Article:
Anaerobic Infections

Written by Amber Erickson Gabbey
Medically Reviewed by George Krucik, MD, MBA on June 18, 2013

What are Anaerobic Infections?

Anaerobic infections are common infections caused by anaerobic bacteria. These bacteria are naturally occurring and plentiful in and on the body. They are the most common flora in the body. They don’t cause infection in their natural state, but can cause infection after injury or trauma to the body. Anaerobic infections commonly affect the abdomen, genitals, heart, bone, joints, central nervous system (CNS), respiratory tract, skin, and mouth.

Anaerobic infections are a cause for concern because they are often difficult to treat. Common anaerobic infections include:

  • appendicitis
  • abscess (brain, abdominal, lung, peritonsillar, liver, and tubovarian)
  • sinusitis
  • tetanus
  • pneumonia
  • Lemierre’s syndrome
  • periodontitis
  • peritonitis

What Causes Anaerobic Infections?

Anaerobic infections are often caused when deep tissues inside the body become injured and/or exposed. This can be by injury, trauma, or surgery. Specific causes can include surgery, bites, and root canals.

People with low blood supply, weak immune systems, and diabetes are at the highest risk.

Symptoms of Anaerobic Infections

The most common indicators of anaerobic infection include:

  • noticeable infection near the skin
  • smelly discharge
  • pus-filled abscess
  • tissue damage or gangrene
  • discoloration of infected area

Other symptoms can occur at the location of the infection. For example, infection in the mouth or throat could cause tender gums, bad breath, or pain. Infection in the lungs may cause chest pain or coughing. Infection of the skin could cause pain, redness, or swelling.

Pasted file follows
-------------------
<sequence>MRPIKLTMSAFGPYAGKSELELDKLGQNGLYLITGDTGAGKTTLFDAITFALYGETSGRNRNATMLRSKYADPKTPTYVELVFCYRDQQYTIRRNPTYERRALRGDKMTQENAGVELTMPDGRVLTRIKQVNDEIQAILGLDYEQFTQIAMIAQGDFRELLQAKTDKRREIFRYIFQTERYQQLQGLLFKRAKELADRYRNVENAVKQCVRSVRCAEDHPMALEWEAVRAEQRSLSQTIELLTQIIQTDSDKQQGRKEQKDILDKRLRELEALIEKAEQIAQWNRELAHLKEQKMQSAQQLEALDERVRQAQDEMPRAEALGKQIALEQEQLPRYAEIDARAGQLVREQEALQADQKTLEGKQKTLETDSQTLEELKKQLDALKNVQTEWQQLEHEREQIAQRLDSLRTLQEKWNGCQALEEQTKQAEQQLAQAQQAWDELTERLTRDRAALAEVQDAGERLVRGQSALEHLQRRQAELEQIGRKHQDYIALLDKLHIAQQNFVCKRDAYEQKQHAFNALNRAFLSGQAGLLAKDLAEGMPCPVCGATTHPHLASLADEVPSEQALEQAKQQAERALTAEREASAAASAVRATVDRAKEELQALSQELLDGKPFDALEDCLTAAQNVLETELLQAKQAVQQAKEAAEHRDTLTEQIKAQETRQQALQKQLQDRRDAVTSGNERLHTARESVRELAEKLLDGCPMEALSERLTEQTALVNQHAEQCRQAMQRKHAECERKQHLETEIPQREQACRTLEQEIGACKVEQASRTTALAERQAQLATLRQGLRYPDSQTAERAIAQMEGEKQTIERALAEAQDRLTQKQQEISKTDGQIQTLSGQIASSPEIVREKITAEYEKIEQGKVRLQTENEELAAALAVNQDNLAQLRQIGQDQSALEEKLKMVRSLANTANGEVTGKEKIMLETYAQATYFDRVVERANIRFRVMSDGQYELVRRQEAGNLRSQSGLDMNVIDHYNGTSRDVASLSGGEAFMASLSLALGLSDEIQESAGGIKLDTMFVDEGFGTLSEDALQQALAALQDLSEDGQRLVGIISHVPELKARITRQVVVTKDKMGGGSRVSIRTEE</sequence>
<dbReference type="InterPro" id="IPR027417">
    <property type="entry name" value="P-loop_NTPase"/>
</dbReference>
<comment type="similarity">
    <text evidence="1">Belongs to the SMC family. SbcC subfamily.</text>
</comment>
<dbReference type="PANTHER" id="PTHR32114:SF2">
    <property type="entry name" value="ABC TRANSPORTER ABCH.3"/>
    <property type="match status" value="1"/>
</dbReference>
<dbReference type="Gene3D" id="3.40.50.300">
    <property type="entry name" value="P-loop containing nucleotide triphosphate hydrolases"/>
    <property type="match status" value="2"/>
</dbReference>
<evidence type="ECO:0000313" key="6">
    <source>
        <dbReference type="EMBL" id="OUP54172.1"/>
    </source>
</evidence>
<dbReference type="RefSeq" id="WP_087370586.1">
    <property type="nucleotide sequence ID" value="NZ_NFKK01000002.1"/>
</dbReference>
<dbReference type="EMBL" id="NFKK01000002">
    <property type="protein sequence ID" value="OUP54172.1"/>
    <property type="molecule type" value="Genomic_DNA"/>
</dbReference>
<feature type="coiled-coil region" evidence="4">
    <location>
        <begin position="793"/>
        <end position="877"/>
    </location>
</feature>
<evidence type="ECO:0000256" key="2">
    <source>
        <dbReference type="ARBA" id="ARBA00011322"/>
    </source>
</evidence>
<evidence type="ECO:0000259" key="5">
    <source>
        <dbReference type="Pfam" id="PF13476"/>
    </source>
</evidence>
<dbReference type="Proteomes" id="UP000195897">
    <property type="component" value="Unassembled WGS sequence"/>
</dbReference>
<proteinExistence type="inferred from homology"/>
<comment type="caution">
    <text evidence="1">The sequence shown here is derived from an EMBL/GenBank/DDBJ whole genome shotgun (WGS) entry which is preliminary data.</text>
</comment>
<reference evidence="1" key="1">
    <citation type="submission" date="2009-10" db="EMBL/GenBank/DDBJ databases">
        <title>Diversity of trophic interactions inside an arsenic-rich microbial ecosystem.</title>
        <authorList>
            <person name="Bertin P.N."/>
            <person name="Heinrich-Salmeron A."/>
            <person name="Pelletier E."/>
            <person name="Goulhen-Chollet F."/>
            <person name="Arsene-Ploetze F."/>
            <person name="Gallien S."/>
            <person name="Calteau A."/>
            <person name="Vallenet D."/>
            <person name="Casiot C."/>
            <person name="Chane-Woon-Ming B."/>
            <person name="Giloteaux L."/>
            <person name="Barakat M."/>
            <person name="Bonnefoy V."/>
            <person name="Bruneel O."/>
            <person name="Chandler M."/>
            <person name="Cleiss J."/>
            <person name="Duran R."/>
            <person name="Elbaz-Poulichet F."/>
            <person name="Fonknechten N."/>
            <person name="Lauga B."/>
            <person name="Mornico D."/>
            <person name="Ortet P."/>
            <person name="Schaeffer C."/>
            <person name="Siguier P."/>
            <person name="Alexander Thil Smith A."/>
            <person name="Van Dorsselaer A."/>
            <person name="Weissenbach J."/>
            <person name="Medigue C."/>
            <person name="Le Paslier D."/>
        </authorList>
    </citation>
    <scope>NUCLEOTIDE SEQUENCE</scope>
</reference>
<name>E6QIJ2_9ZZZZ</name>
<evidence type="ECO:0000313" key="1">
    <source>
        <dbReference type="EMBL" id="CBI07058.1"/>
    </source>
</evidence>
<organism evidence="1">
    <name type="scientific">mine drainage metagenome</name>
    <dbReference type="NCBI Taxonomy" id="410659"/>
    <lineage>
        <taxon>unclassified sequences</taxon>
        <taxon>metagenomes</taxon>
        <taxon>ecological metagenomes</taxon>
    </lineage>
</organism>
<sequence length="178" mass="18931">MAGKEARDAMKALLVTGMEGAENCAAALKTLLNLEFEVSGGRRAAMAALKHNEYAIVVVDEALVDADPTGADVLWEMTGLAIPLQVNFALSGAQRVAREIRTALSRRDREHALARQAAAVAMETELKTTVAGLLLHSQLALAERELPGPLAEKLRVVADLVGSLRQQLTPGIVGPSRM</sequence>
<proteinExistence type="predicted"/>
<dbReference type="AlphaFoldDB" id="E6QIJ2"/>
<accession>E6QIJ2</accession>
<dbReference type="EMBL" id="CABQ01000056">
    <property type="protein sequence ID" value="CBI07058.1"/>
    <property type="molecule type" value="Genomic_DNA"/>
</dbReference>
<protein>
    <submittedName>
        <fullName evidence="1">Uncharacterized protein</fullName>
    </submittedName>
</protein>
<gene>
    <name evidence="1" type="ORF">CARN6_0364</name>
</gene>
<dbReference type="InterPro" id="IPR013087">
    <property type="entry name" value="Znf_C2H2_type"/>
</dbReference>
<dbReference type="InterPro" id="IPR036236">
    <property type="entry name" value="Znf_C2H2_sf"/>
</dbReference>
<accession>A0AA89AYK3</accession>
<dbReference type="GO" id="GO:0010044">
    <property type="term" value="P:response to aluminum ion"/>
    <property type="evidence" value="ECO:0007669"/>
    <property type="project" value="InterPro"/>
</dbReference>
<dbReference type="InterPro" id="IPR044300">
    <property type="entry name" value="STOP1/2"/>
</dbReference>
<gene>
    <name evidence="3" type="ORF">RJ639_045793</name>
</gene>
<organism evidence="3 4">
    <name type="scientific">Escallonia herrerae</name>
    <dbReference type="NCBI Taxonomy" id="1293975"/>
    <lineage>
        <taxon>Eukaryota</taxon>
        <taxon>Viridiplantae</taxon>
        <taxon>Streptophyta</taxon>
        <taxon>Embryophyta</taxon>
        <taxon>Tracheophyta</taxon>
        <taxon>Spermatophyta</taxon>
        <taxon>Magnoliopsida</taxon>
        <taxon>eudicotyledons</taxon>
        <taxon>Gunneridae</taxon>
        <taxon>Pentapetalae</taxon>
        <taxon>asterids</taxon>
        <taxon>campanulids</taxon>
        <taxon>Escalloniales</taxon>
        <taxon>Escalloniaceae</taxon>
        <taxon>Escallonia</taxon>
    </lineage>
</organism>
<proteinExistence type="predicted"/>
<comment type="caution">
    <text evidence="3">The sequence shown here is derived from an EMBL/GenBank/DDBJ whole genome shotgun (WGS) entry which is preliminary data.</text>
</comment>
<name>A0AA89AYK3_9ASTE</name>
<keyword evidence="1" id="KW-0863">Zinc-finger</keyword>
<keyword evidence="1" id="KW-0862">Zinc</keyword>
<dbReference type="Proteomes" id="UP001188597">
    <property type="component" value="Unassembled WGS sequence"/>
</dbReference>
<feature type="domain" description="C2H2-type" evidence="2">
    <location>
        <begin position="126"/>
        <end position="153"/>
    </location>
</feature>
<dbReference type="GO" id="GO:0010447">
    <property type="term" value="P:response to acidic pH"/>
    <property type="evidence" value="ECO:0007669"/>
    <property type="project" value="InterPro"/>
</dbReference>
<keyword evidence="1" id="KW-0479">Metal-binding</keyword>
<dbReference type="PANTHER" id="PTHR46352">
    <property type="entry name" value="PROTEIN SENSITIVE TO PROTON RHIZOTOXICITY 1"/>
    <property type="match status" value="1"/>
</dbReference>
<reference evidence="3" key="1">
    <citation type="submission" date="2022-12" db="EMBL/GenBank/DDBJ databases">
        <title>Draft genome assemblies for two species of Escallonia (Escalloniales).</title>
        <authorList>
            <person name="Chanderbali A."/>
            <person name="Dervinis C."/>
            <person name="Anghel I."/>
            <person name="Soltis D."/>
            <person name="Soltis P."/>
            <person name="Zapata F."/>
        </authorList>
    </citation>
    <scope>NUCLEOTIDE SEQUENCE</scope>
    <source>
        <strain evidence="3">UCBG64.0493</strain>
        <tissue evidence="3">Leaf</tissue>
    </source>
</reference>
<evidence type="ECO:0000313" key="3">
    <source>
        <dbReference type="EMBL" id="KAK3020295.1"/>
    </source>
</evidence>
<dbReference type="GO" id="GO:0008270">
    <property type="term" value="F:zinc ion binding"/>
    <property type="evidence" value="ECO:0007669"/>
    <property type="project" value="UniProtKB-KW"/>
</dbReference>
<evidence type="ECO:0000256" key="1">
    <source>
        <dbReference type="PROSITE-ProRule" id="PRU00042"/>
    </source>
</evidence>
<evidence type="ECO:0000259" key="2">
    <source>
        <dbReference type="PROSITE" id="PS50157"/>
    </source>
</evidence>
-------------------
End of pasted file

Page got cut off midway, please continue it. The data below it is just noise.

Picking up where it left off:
Diagnosing Anaerobic Infections

To diagnose anaerobic infection, first a physical examination is performed. A doctor then asks about symptoms. Testing of infected tissue can identify the bacteria responsible for the infection. For internal infections, an X-ray or imaging scan may be needed.

Treating Anaerobic Infections

Anaerobic infections are usually treated with antibiotics and other medications, along with drainage. Drainage is necessary to successfully treat the infection. In some cases, the infection or abscess will need to be surgically removed.

Anaerobic Infection Prognosis

Anaerobic infections are serious and can be life-threatening if not treated properly and quickly.  Most people make a complete recovery following proper treatment for the infection.

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Show Sources

  • Hedberg, M. & Nord, C. E. (n.d.). Anaerobic Bacteria. Retrieved June 6, 2013, from http://www.antimicrobe.org/new/b77.asp
  • Jenkins, S. (2001). Infections due to anaerobic bacteria and the role of antimicrobial susceptibility testing of anaerobes. Reviews in Medical Microbiology, 12(1), 1-12. Retrieved June 6, 2013, from http://journals.lww.com/revmedmicrobiol/Fulltext/2001/01000/Infections_due_to_anaerobic_bacteria_and_the_role.1.aspx
  • Lofmark, S., Edlund, C. & Nord, C. E. (2010). Metronidazole is still the drug of choice for treatment of anaerobic infections. Clinical Infectious Diseases, 50 (supplement 1), S16-S23. Doi: 10.1086/647939
  •  TestID: MMLSA Antimicrobial Susceptibility, Anaerobic Bacteria, MIC (n.d.).. Mayo Clinic. Retrieved June 6, 2013, from http://www.mayomedicallaboratories.com/test-catalog/Clinical+and+Interpretive/56031

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